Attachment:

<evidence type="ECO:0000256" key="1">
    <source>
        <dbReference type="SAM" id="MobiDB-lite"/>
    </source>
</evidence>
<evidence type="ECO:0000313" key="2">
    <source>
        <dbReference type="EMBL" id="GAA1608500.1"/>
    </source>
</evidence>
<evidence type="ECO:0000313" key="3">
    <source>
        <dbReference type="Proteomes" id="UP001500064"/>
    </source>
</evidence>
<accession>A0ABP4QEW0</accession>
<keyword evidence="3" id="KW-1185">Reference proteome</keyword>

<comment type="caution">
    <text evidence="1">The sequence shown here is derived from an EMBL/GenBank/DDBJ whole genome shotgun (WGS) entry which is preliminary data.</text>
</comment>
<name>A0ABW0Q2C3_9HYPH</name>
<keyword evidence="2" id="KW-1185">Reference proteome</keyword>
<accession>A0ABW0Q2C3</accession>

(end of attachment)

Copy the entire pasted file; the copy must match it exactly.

<evidence type="ECO:0000256" key="1">
    <source>
        <dbReference type="SAM" id="MobiDB-lite"/>
    </source>
</evidence>
<evidence type="ECO:0000313" key="2">
    <source>
        <dbReference type="EMBL" id="GAA1608500.1"/>
    </source>
</evidence>
<evidence type="ECO:0000313" key="3">
    <source>
        <dbReference type="Proteomes" id="UP001500064"/>
    </source>
</evidence>
<accession>A0ABP4QEW0</accession>
<keyword evidence="3" id="KW-1185">Reference proteome</keyword>

<comment type="caution">
    <text evidence="1">The sequence shown here is derived from an EMBL/GenBank/DDBJ whole genome shotgun (WGS) entry which is preliminary data.</text>
</comment>
<name>A0ABW0Q2C3_9HYPH</name>
<keyword evidence="2" id="KW-1185">Reference proteome</keyword>
<accession>A0ABW0Q2C3</accession>